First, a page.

Posted in: Application Briefs, Photonics
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Novel Techniques Examine Solar Cells with Nanoscale Precision

Researchers at the National Institute of Standards and Technology (NIST) have for the first time examined, with nanometer-scale precision, the variations in chemical composition and defects of widely used solar cells. The new techniques, which were used to investigate a common type of solar cell made of the semiconductor material cadmium telluride, promise to aid scientists to better understand the microscopic structure of solar cells and may ultimately suggest ways to boost the efficiency with which they convert sunlight to electricity.

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Line Scan Cameras

Area array and line scan cameras are each suited for unique machine vision applications. Area array cameras, for all intents and purposes, are “conventional” cameras that use sensors with two-dimensional pixel arrays. The square or rectangular shaped sensor captures an image in a single pass with the resulting image having a width and height corresponding to the number of pixels on the sensor, for example, 640x480. Because of this, area array cameras are ideal for machine vision tasks where objects are small or have approximately the same size in both dimensions. However, the size of PCBs, LCD panels, and wafers has increased beyond the speed, accuracy, and resolution capabilities of many area array cameras. Line scan cameras offer a better solution.

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Improved Surface Characterization with AFM Imaging

To shrink device size yet still tightly control performance, new technology often requires increasingly stringent surface specifications. Characterization tools, in turn, must keep pace by providing higher resolution, faster throughput, and more functionality. The atomic force microscope (AFM) is well known as a high-resolution imaging technique, but its characterization power and ease of use have increased significantly over the years.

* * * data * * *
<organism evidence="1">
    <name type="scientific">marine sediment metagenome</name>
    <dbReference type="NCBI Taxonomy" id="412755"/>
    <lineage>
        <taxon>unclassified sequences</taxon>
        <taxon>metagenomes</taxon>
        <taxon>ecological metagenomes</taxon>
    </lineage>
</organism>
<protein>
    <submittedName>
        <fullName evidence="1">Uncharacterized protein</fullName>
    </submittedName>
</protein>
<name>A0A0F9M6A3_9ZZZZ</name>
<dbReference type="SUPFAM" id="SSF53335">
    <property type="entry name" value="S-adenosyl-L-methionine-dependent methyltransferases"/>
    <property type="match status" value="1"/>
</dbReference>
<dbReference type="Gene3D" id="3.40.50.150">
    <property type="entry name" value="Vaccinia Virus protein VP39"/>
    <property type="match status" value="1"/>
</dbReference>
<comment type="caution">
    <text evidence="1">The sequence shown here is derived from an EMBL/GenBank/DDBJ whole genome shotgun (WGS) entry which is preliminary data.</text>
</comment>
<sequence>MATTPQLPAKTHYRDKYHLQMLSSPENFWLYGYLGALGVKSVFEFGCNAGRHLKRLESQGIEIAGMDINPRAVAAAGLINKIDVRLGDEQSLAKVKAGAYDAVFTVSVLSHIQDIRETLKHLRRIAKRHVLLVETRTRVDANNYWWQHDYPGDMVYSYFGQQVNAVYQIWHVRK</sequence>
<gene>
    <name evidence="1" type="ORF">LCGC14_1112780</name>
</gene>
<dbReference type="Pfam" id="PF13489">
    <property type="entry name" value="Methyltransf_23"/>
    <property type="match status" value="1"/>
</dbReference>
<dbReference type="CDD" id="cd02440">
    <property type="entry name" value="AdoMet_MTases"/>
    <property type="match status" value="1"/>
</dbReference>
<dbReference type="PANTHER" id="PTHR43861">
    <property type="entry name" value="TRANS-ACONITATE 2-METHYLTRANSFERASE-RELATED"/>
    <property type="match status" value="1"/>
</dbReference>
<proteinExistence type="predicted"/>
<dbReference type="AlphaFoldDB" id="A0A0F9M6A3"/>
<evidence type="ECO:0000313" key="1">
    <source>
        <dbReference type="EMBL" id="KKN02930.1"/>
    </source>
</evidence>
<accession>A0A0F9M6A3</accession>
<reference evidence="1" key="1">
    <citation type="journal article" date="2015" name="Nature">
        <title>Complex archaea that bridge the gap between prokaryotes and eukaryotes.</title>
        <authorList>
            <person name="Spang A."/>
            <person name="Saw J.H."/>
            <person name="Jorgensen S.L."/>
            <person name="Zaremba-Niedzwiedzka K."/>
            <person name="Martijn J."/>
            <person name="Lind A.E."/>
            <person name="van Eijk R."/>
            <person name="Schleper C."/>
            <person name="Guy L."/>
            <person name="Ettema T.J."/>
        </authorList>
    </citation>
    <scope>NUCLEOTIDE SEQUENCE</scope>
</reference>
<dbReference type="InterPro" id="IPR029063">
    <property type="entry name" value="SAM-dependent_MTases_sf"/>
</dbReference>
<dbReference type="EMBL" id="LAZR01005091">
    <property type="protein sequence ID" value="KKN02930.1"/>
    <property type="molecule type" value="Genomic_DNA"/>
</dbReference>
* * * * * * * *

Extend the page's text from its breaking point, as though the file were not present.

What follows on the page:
Posted in: Application Briefs, Photonics
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Optical Monitoring System Enables Greater Accuracy In Thin-Film Coatings

The challenges in achieving greater accuracy in optical thin-film coatings, both historically and in today's coating processes, are many and deserve our scrutiny. The “old” way of designing and manufacturing coatings was to use a thin-film design software like TFCalc, which included analysis, optimization, results, optical data, and coating files. In this instance, one would create a design using high-, medium-, and low-index materials to come up with a theoretical design (Figure 1). The design of the coatings would be the easy part; the hard part comes in replicating the design thickness and the material indexes inside the coating chamber each and every time.

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R&D Effort Produces Magnetic Devices to Enable More Powerful X-ray Lasers

A team of researchers have designed, built, and tested two devices, called superconducting undulators, which could make X-ray free-electron lasers (FELs) more powerful, versatile, compact, and durable.

Posted in: Briefs, Photonics